As probate is a legal requirement, it’s quite a complicated system to get to grips with. You can either apply for probate yourself, or you can pay a solicitor to do the work for you. Here’s a simple breakdown of the different stages that are required when obtaining probate in England and Wales – you can read the probate process in a bit more detail further down the page.
Probate process in a bit more detail
Investigating the value of the estate
First things first, you’ll need to gather details of all the deceased person’s assets (e.g. property, savings accounts, debts) and work out how much the estate is worth to determine whether you need to apply for a grant of representation (grant). You’ll probably have to trawl through financial records such as bank statements and tax returns in order to find out this information.
Sometimes a grant is not needed if the estate is:
- low value – generally speaking, if what’s been left behind is less than £5,000 and doesn’t include property, land or shares, a grant may not be needed. It’s worth noting that different organisations will have different limits to decide whether a grant is required.
- is held under joint names – if any parts of the estate are held in joint names (e.g. property or a bank account) this will automatically pass to the surviving spouse/civil partner.
When you contact the deceased’s banks or financial institutions, they will either release the funds or tell you to get a grant of representation first. For example, with Engage Mutual’s over 50s life insurance, policyholders can nominate beneficiaries which means the policy pays out the first £5,000 of the lump sum to loved ones without the need for probate. However, some banks or financial institutions may insist that you get a grant before giving you access to even the smallest amounts of money.
A grant is almost certainly needed when the person who dies leaves one or more of the following:
- assets worth more than £5,000 in total (although this figure can vary)
- property or land held in the name of the deceased, or held as ‘tenants in common’ with someone else
- stocks or shares
- certain insurance policies.
Completing the relevant forms
Applying for a grant of representation involves filling out a few different forms and swearing on an oath. Here’s an overview of the main steps to the application process:
1. Complete a probate application form – you’ll need to complete the PA1 application form in England and Wales.
2. Complete the relevant Inheritance Tax form – depending on the value of the estate, there may be inheritance tax to pay. You’ll need to complete a IHT form even if you think no tax is owed. The estate will definitely owe Inheritance Tax if it’s over the threshold of £325,000 (in 2014-2015).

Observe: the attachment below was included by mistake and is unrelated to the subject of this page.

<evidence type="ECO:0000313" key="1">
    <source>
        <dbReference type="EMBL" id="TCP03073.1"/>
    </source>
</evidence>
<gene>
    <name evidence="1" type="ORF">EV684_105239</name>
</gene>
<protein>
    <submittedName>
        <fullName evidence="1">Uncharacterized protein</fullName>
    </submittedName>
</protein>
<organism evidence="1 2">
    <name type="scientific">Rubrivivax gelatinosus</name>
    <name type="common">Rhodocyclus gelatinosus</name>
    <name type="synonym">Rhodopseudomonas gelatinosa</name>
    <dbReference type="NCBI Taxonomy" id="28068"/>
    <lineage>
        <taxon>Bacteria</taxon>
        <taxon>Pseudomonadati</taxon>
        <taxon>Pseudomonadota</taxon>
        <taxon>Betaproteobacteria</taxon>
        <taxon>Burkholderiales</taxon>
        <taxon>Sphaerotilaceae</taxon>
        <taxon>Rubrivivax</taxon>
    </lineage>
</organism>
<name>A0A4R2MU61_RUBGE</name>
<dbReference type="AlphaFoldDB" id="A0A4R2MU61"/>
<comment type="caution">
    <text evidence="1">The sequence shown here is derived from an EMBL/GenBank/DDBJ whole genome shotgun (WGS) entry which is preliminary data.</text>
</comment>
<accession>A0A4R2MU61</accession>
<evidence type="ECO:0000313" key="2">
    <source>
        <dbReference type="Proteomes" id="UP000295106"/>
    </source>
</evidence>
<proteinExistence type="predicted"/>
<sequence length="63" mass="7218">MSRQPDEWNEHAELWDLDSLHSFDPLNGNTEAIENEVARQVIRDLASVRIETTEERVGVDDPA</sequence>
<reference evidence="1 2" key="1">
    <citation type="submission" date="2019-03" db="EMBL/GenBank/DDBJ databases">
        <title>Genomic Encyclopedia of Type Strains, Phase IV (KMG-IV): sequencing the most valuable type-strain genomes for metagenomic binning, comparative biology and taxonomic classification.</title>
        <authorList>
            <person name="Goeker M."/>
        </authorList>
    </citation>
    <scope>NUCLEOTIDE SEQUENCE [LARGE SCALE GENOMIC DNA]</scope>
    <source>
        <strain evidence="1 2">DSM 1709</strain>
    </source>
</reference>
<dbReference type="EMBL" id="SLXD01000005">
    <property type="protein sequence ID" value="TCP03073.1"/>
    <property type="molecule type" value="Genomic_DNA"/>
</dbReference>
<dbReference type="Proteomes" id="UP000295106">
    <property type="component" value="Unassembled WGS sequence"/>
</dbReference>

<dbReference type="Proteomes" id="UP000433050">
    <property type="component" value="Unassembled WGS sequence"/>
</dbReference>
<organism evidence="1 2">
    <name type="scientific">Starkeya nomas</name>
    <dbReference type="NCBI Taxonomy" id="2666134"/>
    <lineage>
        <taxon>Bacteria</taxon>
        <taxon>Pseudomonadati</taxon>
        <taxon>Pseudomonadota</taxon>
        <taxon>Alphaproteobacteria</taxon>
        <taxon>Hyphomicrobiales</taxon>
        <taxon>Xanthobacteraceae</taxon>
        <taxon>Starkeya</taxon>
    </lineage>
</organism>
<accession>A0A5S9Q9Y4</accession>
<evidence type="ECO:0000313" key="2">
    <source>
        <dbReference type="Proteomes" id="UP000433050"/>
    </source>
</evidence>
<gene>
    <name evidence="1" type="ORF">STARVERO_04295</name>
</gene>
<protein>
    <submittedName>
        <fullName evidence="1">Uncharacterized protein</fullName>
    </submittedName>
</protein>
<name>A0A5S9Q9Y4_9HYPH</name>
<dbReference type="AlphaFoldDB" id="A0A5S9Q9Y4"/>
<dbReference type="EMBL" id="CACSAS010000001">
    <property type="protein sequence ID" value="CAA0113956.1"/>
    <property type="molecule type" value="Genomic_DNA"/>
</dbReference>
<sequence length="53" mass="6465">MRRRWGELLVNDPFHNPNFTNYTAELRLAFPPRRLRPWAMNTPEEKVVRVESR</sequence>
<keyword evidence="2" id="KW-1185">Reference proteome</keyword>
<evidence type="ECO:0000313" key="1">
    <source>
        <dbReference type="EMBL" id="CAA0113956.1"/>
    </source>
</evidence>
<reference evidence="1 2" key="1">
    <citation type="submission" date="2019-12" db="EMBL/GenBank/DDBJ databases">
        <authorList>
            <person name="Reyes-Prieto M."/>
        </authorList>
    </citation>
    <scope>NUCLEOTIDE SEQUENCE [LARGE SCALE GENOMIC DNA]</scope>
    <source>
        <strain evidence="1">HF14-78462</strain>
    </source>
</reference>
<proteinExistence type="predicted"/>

3. Send your application – you’ll need to send the probate and inheritance tax forms to your local probate office along with the will (if there is one), the application fee and the death certificate.
4. Swear an oath – you’ll need to make a promise that the information you’ve given is true to the best of your knowledge. The probate office will send you an oath and details on how to arrange your appointment.
For more specific details on the process and types of forms to fill out, visit www.gov.uk/wills-probate-inheritance/overview.
If the estate does owe inheritance tax, you’ll need to pay some or all of the inheritance tax in order to receive the grant of representation. This must be paid within 6 months after the death.
It’s then a case of waiting for the grant of representation to come through in the post. Once this has arrived, you’ll have to send a copy to the relevant organisations in order to get hold of the person’s assets. Next you’ll need to clear any debts – this might include outstanding bills or tax. Once all of this has been sorted, you can then distribute the estate to whoever is entitled to it according to the will (or the law if there is no will).
It’s important to remember that being an executor of someone’s estate comes with a lot of responsibility. It’s essential that you fully understand your duties when looking after the affairs, as you will be financially liable if any mistakes are made.
Note: Whilst we take care to ensure Hub content is accurate at the time of publication, individual circumstances can differ so please don’t rely on it when making financial decisions. OneFamily do not provide advice so it may be worth speaking to an independent financial advisor about your own circumstances.